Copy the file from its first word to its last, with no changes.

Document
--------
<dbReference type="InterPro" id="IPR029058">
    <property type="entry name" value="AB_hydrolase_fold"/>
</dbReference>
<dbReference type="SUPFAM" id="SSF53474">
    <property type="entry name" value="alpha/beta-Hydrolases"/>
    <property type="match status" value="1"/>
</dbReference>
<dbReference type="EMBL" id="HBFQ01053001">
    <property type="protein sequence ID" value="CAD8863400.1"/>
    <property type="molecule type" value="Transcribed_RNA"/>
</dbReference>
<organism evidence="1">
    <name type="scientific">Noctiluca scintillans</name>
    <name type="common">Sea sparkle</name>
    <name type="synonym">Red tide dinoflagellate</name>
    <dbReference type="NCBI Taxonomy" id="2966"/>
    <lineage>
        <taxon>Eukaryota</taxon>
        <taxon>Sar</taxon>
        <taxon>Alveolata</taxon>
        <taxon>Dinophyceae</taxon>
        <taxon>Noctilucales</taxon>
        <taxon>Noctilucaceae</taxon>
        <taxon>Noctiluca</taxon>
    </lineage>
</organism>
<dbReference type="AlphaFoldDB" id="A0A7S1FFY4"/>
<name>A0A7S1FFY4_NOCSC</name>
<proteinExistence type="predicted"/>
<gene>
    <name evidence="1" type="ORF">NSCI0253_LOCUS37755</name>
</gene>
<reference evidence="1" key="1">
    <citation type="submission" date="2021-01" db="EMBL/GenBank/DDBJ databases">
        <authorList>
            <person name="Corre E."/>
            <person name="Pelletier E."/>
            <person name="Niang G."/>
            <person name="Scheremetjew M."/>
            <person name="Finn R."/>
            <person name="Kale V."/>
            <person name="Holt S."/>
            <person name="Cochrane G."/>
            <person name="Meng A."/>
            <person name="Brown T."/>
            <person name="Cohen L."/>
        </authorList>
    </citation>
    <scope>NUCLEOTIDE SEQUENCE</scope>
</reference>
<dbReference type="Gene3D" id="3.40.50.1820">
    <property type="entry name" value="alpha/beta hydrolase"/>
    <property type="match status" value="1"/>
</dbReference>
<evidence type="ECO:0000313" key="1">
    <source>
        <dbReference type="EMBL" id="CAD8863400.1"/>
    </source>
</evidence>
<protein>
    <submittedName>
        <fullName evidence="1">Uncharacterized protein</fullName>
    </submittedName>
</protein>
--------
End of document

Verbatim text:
<dbReference type="InterPro" id="IPR029058">
    <property type="entry name" value="AB_hydrolase_fold"/>
</dbReference>
<dbReference type="SUPFAM" id="SSF53474">
    <property type="entry name" value="alpha/beta-Hydrolases"/>
    <property type="match status" value="1"/>
</dbReference>
<dbReference type="EMBL" id="HBFQ01053001">
    <property type="protein sequence ID" value="CAD8863400.1"/>
    <property type="molecule type" value="Transcribed_RNA"/>
</dbReference>
<organism evidence="1">
    <name type="scientific">Noctiluca scintillans</name>
    <name type="common">Sea sparkle</name>
    <name type="synonym">Red tide dinoflagellate</name>
    <dbReference type="NCBI Taxonomy" id="2966"/>
    <lineage>
        <taxon>Eukaryota</taxon>
        <taxon>Sar</taxon>
        <taxon>Alveolata</taxon>
        <taxon>Dinophyceae</taxon>
        <taxon>Noctilucales</taxon>
        <taxon>Noctilucaceae</taxon>
        <taxon>Noctiluca</taxon>
    </lineage>
</organism>
<dbReference type="AlphaFoldDB" id="A0A7S1FFY4"/>
<name>A0A7S1FFY4_NOCSC</name>
<proteinExistence type="predicted"/>
<gene>
    <name evidence="1" type="ORF">NSCI0253_LOCUS37755</name>
</gene>
<reference evidence="1" key="1">
    <citation type="submission" date="2021-01" db="EMBL/GenBank/DDBJ databases">
        <authorList>
            <person name="Corre E."/>
            <person name="Pelletier E."/>
            <person name="Niang G."/>
            <person name="Scheremetjew M."/>
            <person name="Finn R."/>
            <person name="Kale V."/>
            <person name="Holt S."/>
            <person name="Cochrane G."/>
            <person name="Meng A."/>
            <person name="Brown T."/>
            <person name="Cohen L."/>
        </authorList>
    </citation>
    <scope>NUCLEOTIDE SEQUENCE</scope>
</reference>
<dbReference type="Gene3D" id="3.40.50.1820">
    <property type="entry name" value="alpha/beta hydrolase"/>
    <property type="match status" value="1"/>
</dbReference>
<evidence type="ECO:0000313" key="1">
    <source>
        <dbReference type="EMBL" id="CAD8863400.1"/>
    </source>
</evidence>
<protein>
    <submittedName>
        <fullName evidence="1">Uncharacterized protein</fullName>
    </submittedName>
</protein>